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Pinellas Park firefighters, police deal for top pay

New contracts pending with police officers and firefighters put them among the highest paid in Pinellas County.

By ANNE LINDBERG

© St. Petersburg Times,
published September 23, 2001


PINELLAS PARK -- The city's firefighters voted overwhelmingly Thursday in favor of a contract that would make them the highest-paid in Pinellas County.

The final vote of 41-6 came after seven months of bargaining between the city and the Pinellas Park firefighters union, Local 2193 of the International Association of Firefighters.

"I believe the vote margin would have been even higher had all 75 members of the bargaining unit attended," union president Jerry Lubick said Friday. "Many who could not attend voiced their support of the agreement prior to the meeting, and others who were satisfied did not attend."

Wages and incentives will rise an average of 20 percent during the contract's three-year term. The current low salary for a firefighter is $28,799. In 2003, under the new deal, the starting salary is $32,206.

That "will make the Pinellas Park firefighters the highest-paid firefighters in Pinellas County," Lubick said. "The Pinellas Park firefighters are happy to have an agreement with the city, especially since we worked five months without a contract during our last negotiations."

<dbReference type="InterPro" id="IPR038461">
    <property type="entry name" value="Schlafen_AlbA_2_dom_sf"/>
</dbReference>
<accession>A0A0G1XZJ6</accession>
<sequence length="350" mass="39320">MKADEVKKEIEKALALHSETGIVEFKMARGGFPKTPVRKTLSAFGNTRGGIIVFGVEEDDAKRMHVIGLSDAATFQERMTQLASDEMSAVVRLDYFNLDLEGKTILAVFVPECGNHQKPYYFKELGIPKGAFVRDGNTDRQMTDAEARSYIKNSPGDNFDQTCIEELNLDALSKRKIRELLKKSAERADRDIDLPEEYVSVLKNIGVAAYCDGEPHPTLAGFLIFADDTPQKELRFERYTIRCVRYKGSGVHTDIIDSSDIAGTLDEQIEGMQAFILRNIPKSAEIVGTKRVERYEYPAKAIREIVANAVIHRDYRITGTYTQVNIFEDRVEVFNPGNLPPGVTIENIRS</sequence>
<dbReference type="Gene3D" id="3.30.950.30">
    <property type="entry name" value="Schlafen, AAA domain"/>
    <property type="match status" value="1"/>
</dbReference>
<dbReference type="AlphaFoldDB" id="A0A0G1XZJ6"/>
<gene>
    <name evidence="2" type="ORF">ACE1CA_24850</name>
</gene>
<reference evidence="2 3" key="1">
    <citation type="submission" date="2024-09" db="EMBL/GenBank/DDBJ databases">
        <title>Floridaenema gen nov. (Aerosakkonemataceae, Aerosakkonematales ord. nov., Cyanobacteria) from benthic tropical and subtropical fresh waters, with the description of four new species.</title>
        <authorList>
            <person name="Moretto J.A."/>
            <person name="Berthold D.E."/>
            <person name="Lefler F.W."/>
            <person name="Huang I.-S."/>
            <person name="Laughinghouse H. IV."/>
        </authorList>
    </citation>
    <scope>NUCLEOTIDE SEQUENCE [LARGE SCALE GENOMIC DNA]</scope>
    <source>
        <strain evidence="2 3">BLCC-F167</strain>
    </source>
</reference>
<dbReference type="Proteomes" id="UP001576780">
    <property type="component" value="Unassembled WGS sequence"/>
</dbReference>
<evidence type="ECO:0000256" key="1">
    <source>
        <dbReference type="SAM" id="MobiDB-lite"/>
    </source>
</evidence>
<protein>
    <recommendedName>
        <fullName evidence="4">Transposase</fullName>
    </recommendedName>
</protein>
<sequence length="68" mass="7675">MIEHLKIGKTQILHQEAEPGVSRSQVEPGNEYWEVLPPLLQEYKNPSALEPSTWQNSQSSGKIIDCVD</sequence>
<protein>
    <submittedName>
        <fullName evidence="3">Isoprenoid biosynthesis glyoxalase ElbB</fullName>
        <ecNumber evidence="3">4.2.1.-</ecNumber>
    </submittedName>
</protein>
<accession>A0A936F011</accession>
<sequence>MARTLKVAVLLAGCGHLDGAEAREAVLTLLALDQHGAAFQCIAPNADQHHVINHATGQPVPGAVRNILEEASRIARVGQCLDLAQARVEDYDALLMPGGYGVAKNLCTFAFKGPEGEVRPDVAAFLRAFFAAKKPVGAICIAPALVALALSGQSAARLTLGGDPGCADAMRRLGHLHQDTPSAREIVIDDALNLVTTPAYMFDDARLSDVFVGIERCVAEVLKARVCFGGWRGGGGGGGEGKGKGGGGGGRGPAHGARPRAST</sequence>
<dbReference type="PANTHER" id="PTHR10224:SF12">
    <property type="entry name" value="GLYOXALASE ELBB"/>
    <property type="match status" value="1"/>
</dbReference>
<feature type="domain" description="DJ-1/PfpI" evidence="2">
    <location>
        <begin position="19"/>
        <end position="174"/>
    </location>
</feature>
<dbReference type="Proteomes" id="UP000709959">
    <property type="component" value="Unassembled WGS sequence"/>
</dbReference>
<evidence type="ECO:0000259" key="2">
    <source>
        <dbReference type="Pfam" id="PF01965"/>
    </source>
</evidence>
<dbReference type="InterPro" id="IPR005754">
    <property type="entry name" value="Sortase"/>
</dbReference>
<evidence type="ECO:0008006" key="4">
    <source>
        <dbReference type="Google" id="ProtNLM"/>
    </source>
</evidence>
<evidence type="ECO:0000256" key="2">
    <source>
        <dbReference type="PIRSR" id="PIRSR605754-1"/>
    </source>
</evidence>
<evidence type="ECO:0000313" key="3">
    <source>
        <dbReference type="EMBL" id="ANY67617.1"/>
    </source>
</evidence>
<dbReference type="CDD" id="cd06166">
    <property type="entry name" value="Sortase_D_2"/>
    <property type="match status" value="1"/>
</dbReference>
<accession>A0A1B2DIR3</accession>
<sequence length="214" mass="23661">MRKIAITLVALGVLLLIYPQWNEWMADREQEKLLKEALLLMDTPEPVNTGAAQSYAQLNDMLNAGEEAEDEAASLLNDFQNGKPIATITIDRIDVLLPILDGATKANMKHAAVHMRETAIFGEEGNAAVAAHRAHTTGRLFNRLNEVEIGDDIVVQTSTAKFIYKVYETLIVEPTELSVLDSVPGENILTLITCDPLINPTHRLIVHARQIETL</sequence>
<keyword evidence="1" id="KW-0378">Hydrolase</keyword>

Firefighters and paramedics also will receive an increase in pension benefits in 2002 and 2003.

The contract will not become binding until it is approved by the City Council. That vote is scheduled for Thursday.

Police officers also accepted a new contract Friday, reversing an earlier decision.

Rank-and-file officers voted 53-8 to pass the contract that puts them among the county's highest-paid officers.

Bill LauBach, executive director of the Pinellas County Police Benevolent Association, credited the turnaround since Monday to educating the officers about the terms of the contract. LauBach said he thought some of the older officers had disparaged the contract, so the PBA representatives had to show the younger officers the advantages of the contract.

"An educated electorate is much better than an uninformed electorate," LauBach said.

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